The “hilidibaan” claimed that these Turks see the locals as nothing (“quudanjo” or ant to quote him). An anonymous former employee complained of mistreatment at the hands of the same people forcing him to quit after working there for a number of years. There has also been claims of underpayment, harassment, intidimidation.

    The Schools authorities were on record recently asking the Somaliland government NOT to chase them away like had happened in Mogadishu where the TFG gave them.two weeks to quit. Another colleaque compained of harassment by the security at the gate.

    I challenge you to investigate incognito these claims. It is said that these Turks employ some shady and underhand deals to bypass scrutiny. These include using their own students as cover. I request you to act immediately to restore the dignity of those affected especially the locals.

  2. Yazza, your are spot-on. The local elder on YouTube clearly was very clear on his views of the Turkish Nile Academy authorities mistreatment of the poor people killed by the fallen walls. He ssid their “maag” (compensation) should be paid without any DELAY.

    He also said that he is surprised that these are the people whom the Somaliland authorities turn on for reconciliation with Somalia! They take the local Somalilanders as insignificant and valueless.

    I agree wholeheartedly with him. If they can’t respect the local culture, then they have no right to be here in the first place. They should quickly pack their bags and leave the country, the same way Iddi Amin chased Asian businessmen out of Uganda in the 70s.

    They not only pay locals peanuts (while paying their own Turks extravagantly), they do NOT honour their contractual obligations. An employee who quit a few weeks earlier despite being among the pioneers says he was disenfranchised by their poor management and disregard for the welfare of the Somalilanders.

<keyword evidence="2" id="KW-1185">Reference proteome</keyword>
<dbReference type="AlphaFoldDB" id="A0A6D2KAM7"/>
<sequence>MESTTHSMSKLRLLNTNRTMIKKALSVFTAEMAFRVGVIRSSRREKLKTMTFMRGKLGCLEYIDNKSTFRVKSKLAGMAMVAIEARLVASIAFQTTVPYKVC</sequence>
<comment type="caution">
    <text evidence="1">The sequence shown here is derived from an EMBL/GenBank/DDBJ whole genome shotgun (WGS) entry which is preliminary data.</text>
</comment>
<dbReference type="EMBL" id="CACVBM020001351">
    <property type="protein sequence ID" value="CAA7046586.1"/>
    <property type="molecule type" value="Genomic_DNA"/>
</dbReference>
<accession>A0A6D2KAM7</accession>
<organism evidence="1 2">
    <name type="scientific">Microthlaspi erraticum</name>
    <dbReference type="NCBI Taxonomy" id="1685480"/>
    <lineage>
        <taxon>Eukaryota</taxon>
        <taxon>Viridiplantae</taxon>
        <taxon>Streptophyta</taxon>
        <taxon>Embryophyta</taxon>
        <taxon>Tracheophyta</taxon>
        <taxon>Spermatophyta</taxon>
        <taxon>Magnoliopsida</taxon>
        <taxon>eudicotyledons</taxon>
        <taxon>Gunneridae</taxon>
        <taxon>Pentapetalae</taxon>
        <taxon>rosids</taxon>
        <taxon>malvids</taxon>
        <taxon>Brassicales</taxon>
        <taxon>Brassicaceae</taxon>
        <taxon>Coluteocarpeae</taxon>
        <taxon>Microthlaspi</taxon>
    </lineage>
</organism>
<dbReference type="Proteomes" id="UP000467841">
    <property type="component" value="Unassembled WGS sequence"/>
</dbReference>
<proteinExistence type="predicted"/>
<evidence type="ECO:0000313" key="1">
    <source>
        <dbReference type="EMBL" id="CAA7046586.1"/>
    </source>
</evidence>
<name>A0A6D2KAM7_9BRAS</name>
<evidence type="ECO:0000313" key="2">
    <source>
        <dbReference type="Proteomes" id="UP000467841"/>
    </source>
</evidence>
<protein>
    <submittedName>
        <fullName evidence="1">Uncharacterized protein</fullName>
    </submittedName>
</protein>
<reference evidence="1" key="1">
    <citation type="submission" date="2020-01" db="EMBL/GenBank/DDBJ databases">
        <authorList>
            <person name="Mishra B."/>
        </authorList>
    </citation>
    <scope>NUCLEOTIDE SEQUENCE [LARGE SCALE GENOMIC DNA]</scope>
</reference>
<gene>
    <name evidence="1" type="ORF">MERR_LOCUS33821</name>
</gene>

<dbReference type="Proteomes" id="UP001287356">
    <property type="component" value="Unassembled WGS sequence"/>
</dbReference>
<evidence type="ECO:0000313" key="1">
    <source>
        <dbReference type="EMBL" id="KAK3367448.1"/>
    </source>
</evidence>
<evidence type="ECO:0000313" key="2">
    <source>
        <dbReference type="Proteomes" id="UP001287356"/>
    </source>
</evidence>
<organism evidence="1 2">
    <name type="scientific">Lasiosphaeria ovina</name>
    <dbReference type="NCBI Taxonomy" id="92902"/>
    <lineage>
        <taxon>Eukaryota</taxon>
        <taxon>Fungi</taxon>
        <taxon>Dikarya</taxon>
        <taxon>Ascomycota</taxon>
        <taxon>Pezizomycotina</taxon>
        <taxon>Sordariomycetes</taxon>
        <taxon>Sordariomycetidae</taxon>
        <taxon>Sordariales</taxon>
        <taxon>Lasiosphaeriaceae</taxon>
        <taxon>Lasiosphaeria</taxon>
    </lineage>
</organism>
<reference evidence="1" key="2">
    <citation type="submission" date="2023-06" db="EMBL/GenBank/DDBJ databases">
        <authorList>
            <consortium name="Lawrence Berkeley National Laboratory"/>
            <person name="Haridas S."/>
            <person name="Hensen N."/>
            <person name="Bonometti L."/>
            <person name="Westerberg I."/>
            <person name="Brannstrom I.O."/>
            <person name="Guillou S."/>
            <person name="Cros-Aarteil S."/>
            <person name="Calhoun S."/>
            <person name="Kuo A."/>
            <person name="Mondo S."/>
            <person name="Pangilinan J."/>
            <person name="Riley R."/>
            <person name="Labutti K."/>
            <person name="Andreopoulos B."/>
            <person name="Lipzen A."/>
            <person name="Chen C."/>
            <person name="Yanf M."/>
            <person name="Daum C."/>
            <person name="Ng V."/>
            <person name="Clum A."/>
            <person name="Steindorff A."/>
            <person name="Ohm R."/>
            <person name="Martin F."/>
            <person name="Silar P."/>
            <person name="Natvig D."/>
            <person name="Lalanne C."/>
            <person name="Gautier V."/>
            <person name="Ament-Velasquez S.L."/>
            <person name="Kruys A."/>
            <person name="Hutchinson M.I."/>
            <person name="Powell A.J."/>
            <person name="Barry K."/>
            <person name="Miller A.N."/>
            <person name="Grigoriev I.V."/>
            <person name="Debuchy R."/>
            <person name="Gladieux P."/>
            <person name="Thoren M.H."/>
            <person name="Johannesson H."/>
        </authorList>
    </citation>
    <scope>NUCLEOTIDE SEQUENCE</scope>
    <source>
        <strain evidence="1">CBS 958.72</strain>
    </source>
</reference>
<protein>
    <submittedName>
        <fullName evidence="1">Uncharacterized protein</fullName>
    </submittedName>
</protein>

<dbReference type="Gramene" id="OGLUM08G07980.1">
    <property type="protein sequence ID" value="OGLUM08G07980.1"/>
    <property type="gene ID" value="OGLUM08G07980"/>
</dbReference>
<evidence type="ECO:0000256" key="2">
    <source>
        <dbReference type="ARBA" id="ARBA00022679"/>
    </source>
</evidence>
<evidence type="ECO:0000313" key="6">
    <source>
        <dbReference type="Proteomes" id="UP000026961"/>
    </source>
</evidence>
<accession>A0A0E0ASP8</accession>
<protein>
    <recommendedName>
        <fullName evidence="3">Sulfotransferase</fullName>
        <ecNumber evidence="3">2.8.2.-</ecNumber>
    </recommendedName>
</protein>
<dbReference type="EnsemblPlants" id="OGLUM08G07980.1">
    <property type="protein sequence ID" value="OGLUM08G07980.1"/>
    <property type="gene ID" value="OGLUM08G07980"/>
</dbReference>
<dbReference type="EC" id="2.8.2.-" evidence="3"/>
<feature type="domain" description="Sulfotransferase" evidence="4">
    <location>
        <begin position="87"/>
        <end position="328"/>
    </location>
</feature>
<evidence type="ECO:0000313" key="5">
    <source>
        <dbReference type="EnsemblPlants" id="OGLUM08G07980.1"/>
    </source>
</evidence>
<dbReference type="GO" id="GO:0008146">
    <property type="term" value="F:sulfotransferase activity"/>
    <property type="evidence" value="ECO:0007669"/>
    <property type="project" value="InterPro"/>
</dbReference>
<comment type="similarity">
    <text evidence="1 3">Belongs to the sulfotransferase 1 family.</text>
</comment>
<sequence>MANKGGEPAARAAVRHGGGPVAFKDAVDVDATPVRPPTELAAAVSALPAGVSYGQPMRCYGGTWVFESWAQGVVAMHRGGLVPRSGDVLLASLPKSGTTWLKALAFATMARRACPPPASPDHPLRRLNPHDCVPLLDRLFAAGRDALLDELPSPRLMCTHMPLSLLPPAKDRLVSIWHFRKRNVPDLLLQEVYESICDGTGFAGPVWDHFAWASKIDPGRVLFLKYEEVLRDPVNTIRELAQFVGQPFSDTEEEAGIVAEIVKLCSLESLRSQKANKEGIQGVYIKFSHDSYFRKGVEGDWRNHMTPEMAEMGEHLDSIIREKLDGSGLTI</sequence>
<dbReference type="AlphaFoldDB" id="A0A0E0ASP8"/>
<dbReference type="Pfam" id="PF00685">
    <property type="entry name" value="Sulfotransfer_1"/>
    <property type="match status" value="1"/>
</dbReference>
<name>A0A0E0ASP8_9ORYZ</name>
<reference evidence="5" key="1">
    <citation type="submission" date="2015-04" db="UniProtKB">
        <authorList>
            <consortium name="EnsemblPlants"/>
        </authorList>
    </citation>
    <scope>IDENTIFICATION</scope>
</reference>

Another who sought an appointment with them recently was publicly humiliated at the gate by the soldier at the gate and a few yesmen there as well. He promptly took his complaints to the local elders and the nearby Axmed Dagaax Police Unit.

    Like you what I too find amazing is that these same folks paid a courtesy call to Stste House requesting authorities NOT to deport them like Mogadishu had. In their defense they used the education of the people of Somaliland as an excuse. Who’s fooling who here?

    I find these complaints disturbing. Somalilanders are fiercely proud people and guard their rights jealously. I do not find this surprising given the extent to which SNM had to fight to clear the Somali Army and their stooges from our lands.

    Like one elder once told me, the worst thing you can ever pardon is being colonised in your own land. They never accepted it from the Brits and the might of its empire. Who do this Turks think they are? The Ottoman Empire crumbled years earlier. There is a faile coup in their country and a purge whose consequences are being felt now.

    In short, the locals are right to complain. They have a right to be heard and have taken the case to court. The scholars and intellectuals like us have also joinec the fight on their side. We give them a few weeks to see if they’ll change their behaviours. If they don’t, then we’ll lobby the residents starting with the poor and affected ones right next door to them. Believe you me!

  3. First, pay the “maagta” of the poor people killed by those walls. Next, treat our locals who come to see the school authorities well.

    As a local trader near the school gates, I watched with shock as a short, young local came to the school on Sunday evening. He was mistreated by the soldier at the gate. The local security guards harrassed him. I felt sorry for the little dude. If this is how Turkish Nile Academy treats visitors, then they’ll quickly lose students and staff. Their PR skills are very poor.

    Respect is key here. You have to learn the local customs very well. Its NOT enough to use a few young translaters, some of whom recently graduated from the school. Instead you need experienced teachers who not only know the local culture well but have also been exposed to international contexts as well.

    As I watched the young man on Sunday, I saw how he fought for his rights. He engaged his tormentors at the gate in perfect Somali as well as fluent English for which they had no answer. It was clear this small guy was no ordinary folk. He knew what he was talking about. He had the last laugh, promising them he’d be back again. Only that they will NOT be able to stop him the next time!

    I was proud of him. We need such tough guys. For a small man, I found his intelligence and education exceptional. It was clear to me he was way ahead … He certainly got an anonymous admirer that weekend.